The History and Topographical Survey of the County of Kent: Volume 9. Originally published by W Bristow, Canterbury, 1800.
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ADJOINING to Chistlet, on the opposite or southern side of the river Stour, lies the parish of Stourmouth, being usually pronounced Stour-mouth, taking its name from its situation at the mouth of the river Stour, which formerly emptied itself just below this place into the Wantsume, a river at that time of no inconsiderable width, which dividing itself encircled the Isle of Thanet, and separated it from the main land of Kent. There are two boroughs in it, East and West Stourmouth.
THIS PARISH is a lonely unfrequented place, having no road through it elsewhere, and lying so close to the marshes is not a very healthy situation. The southern part of it is upland, which stretches itself out northward, like a promontory, towards the marshes, which are within the bounds of it, as far as the river Stour. There are two villages, called East and West Stourmouth. In the latter, which is the principal one, is Dene farm, the property of Mr. W. Baldock, brewer, of Canterbury, and Husseys farm, called so no doubt from the antient possessors of it, belonging to Mr. Carr Culmer, gent. and further on, the parsonage and court-lodge, opposite the church. Of it self it is not unpleasant, and the houses are mostly of the better sort, and well conditioned; which probably induced Leland to call it a faire village. His words are, (fn. 1) " from Fordwic—to Sturemuthe a faire village iiii myles be water." Hence to the former village is somewhat less than a mile, in which is a house, which by the flint walls and arched door-way, seems of some antiquity. It is called Stone hall, and belongs to Lee Warley, gent. of Canterbury. The fields here are very large, being common and uninclosed, and throughout the whole are flat and level, and of a very rich and fertile soil for corn. In the north-east part of the parish there is a ferry from it, for foot passengers only, into the Isle of Thanet. There is no fair.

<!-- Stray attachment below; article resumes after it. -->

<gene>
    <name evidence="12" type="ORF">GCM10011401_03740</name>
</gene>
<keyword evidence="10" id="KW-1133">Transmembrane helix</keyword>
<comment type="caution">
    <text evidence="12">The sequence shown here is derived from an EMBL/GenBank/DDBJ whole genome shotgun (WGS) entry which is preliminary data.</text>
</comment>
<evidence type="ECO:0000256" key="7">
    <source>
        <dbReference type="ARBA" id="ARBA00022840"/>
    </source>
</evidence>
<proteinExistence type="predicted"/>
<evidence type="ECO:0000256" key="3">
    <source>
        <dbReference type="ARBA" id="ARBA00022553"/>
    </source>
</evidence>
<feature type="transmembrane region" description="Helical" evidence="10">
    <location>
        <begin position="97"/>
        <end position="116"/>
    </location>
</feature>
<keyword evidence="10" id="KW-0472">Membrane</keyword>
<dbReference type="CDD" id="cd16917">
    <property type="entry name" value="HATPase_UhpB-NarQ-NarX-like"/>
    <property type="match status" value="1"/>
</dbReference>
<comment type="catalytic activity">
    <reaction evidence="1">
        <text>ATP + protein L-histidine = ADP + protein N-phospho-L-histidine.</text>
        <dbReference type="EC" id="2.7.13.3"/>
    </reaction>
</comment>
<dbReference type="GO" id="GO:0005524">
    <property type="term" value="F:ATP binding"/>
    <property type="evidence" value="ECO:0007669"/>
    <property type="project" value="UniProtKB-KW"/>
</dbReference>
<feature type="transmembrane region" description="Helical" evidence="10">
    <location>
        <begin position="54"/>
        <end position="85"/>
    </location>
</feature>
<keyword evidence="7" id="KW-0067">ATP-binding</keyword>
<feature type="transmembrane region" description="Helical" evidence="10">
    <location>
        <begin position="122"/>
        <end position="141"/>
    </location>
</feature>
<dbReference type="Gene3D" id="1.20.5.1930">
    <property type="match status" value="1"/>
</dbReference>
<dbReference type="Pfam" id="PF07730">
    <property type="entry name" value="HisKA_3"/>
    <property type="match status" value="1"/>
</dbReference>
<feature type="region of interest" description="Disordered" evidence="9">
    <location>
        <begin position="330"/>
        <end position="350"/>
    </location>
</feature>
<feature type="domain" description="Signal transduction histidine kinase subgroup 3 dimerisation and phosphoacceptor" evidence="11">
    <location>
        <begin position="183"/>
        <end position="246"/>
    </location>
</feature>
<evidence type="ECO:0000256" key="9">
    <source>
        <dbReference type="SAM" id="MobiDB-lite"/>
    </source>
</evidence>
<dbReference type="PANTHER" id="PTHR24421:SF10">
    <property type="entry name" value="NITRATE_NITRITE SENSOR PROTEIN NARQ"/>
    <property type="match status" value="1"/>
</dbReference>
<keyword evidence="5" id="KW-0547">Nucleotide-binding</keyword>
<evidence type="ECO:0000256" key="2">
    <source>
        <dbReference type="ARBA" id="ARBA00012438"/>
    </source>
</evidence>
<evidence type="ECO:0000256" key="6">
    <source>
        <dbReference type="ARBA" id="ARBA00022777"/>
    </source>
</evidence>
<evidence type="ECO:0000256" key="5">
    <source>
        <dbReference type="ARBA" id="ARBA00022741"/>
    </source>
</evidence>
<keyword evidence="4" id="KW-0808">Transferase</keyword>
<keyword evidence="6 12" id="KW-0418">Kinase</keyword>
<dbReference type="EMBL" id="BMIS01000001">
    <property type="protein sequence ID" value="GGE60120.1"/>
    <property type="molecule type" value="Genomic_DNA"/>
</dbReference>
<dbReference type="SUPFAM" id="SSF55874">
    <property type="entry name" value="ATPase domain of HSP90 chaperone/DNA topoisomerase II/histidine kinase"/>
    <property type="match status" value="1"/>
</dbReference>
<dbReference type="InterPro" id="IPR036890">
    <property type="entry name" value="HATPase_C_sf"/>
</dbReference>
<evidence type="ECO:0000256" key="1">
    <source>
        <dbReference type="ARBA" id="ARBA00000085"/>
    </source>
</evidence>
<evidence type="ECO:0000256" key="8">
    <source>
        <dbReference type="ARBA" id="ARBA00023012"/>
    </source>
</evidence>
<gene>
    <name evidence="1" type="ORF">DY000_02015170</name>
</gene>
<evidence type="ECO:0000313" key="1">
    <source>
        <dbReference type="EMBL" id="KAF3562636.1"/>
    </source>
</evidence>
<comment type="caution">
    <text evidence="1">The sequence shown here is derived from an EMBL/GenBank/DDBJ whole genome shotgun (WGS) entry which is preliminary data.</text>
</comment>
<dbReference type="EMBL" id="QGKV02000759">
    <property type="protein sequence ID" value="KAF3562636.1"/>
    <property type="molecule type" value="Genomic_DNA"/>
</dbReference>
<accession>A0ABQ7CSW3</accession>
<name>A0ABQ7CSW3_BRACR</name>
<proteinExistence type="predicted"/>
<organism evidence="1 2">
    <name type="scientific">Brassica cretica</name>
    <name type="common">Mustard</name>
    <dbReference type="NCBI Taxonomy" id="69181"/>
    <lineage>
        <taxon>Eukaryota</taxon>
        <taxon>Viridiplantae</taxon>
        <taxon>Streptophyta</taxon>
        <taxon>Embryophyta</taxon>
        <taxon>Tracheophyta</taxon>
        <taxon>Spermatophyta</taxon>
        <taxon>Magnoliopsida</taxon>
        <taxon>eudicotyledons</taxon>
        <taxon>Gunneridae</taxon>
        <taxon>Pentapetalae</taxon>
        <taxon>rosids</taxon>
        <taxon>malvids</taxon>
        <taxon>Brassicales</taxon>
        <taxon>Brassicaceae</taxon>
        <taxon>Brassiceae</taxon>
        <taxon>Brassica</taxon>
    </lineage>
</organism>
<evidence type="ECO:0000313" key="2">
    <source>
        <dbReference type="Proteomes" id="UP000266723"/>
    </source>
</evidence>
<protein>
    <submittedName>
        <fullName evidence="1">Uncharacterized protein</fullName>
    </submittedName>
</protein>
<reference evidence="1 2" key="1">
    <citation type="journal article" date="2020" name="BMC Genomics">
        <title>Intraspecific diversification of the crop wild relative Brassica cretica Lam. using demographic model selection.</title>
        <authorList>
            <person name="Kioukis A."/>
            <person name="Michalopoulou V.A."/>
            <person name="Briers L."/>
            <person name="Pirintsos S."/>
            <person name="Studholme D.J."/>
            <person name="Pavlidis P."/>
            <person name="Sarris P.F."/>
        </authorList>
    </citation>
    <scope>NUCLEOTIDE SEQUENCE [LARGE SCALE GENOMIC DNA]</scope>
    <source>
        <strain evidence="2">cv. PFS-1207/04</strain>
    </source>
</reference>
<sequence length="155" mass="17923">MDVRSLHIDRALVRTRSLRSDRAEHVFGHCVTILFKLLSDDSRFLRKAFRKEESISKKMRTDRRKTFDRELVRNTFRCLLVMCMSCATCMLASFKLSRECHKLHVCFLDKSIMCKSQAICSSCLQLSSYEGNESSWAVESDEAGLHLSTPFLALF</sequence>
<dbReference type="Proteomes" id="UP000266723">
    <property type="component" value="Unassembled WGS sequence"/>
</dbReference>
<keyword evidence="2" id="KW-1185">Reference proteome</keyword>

THE MANOR OF STOURMOUTH, alias NORTHCOURT, was held of the archbishop in the reign of king John, by Walter de Valoigns; (fn. 2) but it did not continue a great while afterwards in his name, for in the 5th year of king Henry III. the family of Hoese, or Hussee, as they came soon afterwards to be spelt, were in the possession of it, in which year Henry de Hussee obtained a charter of free-warren for this manor. His grandchild, of the same name, died anno 18 Edward I. possessed of this manor, with those of Dene, Childerston, and Chekeshille, whose son Henry Hussee received summons to parliament, among the barons of this realm, in the 15th year of the next reign of king Edward II. but this family was become extinct here before the latter end of Henry IV.'s reign, when this manor was in the possession of the eminent family of Apulderfield, but Sir William de Apulderfield, a man of much note in the reigns of king Henry VI. and king Edward IV. leaving an only daughter and heir Elizabeth, she carried it in marriage to Sir John Fineux, chief justice of the king's bench, by whose eldest daughter and coheir Jane, it went in marriage to J.Roper, esq. of Wellhall, Eltham, prothonotary of the king's bench, and attorney-general to king Henry VIII. He died in 1524, having by his will given this manor to his youngest son Christopher, who was seated at Linsted. His great-grandson Christopher, lord Teynham, died possessed of it in 1622, leaving two sons, John, who succeeded him as lord Teynham, and William Rooper, esq. (for so he spelt his name) who inherited this manor, at which he resided in 1649. His son John Rooper, esq. seems to have died S. p for in 1718, Anne Dognate, widow, Margaret Rooper, and Mary Magdalen Tichborne, his aunts and coheirs, joined in the conveyance of it to Jenkin Gillow, gent. whose nephew Jenkin Gillow, afterwards, by his will, became possessed of it, and married his first-cousin Margaret Tappenden, but died S. p having devised it to his sister Anne, married to her first-cousin John Tappenden, merchant, of London, and her issue in tail. She died in 1779, leaving four sons and three daughters, of whom Margaret and John having conveyed their two sevenths to their father John Tappenden; the other five sevenths still continue the property of the other five children. A court baron is held for this manor.